Amy Coney Barrett, a federal appeals judge for nearly three years, is a front-runner to fill the Supreme Court seat vacated by the death Friday of Justice Ruth Bader Ginsburg.
In an interview Monday morning with “Fox & Friends” on Fox News Channel and again Monday night in a speech in Ohio, President Donald Trump said that he has narrowed his list of candidates to succeed Ginsburg to four or five women. He said he likely will announce a decision Friday or Saturday.
Many pundits say they think Barrett is at the top of the president’s list. Here are six things to know about her.
1. She Made History on the 7th Circuit
The Senate confirmed Barrett to the Chicago-based U.S. Court of Appeals for the 7th Circuit on Oct. 31, 2017.
Barrett became the first and only woman from Indiana to hold a seat on that appeals court, which also covers cases in Illinois and Wisconsin.
She was on Trump’s list of 25 candidates to replace Justice Anthony Kennedy after his retirement, but the president ultimately chose another appeals judge, Brett Kavanaugh of the D.C. Circuit.
2. Scalia Was a Former Boss
Barrett, 48, clerked for Justice Antonin Scalia, who died in 2016, in 1998-1999.
“That is trial by fire. You get thrown in and it’s an overwhelming amount of work; you know, you are feeling your way, at first,” Barrett said in a February interview on “SCOTUS 101,” a weekly podcast about the Supreme Court that is produced by The Heritage Foundation.
“And the way Justice Scalia ran his chambers is we [law clerks] all had to be prepared to discuss all the cases. So we would have a conference before argument where the four of us would be in his office. And then you are just going toe to toe, everybody is saying what they think,” Barrett said, adding:
And, you know, Justice Scalia obviously [was] very quick witted, brilliant, and … he didn’t want you to agree with him, he wanted you to say what you thought. Disagreeing with him, as I sometimes did, and pushing back and going back and forth with someone like Justice Scalia really taught me a lot, taught me a lot about oral advocacy, being articulate. And who better to learn how to write under than someone who was as great a writer as he was?
3. In Football and More, She Teams With Husband
Barrett has seven children, two of them adopted from Haiti, one of whom also has Down syndrome.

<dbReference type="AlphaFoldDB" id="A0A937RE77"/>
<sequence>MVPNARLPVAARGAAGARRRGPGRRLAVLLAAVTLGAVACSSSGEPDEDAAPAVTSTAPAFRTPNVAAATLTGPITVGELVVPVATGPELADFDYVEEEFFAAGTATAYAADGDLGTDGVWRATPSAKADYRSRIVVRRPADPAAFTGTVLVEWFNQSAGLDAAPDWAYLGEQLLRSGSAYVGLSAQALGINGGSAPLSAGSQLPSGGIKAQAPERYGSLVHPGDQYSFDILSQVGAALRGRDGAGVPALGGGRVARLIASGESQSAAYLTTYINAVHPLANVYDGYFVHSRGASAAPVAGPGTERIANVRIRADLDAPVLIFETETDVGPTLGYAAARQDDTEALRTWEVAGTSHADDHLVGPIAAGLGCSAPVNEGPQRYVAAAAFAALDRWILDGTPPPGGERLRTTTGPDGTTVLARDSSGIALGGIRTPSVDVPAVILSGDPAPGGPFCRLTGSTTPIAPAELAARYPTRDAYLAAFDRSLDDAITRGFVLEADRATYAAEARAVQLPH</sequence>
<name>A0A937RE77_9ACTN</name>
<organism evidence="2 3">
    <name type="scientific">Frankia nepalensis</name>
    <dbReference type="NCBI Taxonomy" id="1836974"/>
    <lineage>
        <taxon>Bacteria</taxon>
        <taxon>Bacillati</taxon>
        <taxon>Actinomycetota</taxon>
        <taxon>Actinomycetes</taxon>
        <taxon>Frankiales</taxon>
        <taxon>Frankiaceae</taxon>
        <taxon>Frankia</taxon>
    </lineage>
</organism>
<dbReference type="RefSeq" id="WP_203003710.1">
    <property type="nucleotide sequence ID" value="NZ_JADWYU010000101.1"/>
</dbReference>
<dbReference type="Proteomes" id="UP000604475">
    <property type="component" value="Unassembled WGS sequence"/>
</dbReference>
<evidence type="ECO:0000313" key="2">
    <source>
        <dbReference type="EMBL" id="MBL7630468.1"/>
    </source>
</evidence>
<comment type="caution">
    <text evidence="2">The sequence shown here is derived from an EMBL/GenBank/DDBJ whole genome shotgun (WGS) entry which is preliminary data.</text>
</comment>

Her husband, Jesse Barrett, a former assistant U.S. attorney, also attended and graduated from the University of Notre Dame. He was editor in chief of the Notre Dame Law Review.
The Barrett family remains actively engaged in the Notre Dame community.
“In the football season, our football Saturdays are spent tailgating” with “some friends of ours for many years,” Barrett said on “SCOTUS 101.” “We had an antique, vintage fire truck that we painted green and we had tailgates where all the kids could be running around playing football out on the green.”
“At one point,” she said, “we considered moving to a neighborhood a little farther from campus and our kids really rebelled because they loved the proximity to campus too.”
She said on the podcast that she and her “very wonderful husband” balance their careers and family through teamwork. He is now a partner at SouthBank Legal in South Bend, Indiana.
“I mean, we are totally a team and we share the responsibility. We divide up doctor’s appointments and orthodontist appointments and dentist appointments,” Barrett said. “Obviously there is a lot to do, but in no sense do I bear the lion’s share of it, so his being so willing to help has really made it all possible.”
4. She Was Scolded by a Senator for Her Faith
During her confirmation hearing in September 2017 for the 7th Circuit, Barrett was questioned by Sen. Dianne Feinstein, D-Calif., about the influence of her Catholic faith.
“The dogma lives loudly within you, and that’s of concern,” Feinstein said to Barrett.
Barrett responded: “It’s never appropriate for a judge to impose that judge’s personal convictions, whether they arise from faith or anywhere else, on the law.”
5. She Has Addressed Moral Teaching and the Law
Judges shouldn’t conflate their faith with the law, Barrett wrote in a 1998 article in Notre Dame’s Law Review titled “Catholic Judges in Capital Cases” and co-authored with John Garvey.
“Judges cannot—nor should they try to—align our legal system with the Church’s moral teaching whenever the two diverge,” Barrett and Garvey wrote.
6. Students Named Her ‘Distinguished Professor of Year’
Barrett has taught law at her alma mater, the University of Notre Dame, since 2002. Her students named her “Distinguished Professor of the Year” for three different years, The Indy Star reported.
“I have taught a lot of classes. I have been a professor for a long time, so I’ve taught civil procedure and federal courts and constitutional law, seminar and statutory interpretation, one on constitutional theory, and I teach evidence,” Barrett said in the “SCOTUS 101” interview.
She received her bachelor’s degree in English literature from Rhodes College in Memphis, Tennessee, before getting her law degree from Notre Dame. She was executive editor of the Law Review.
“The same impressive intellect, character, and temperament that made Professor Barrett a successful nominee for the U.S. Court of Appeals would serve her equally well as a nominee for the nation’s highest court,” the Rev. John Jenkins, president of Notre Dame, said in a written statement.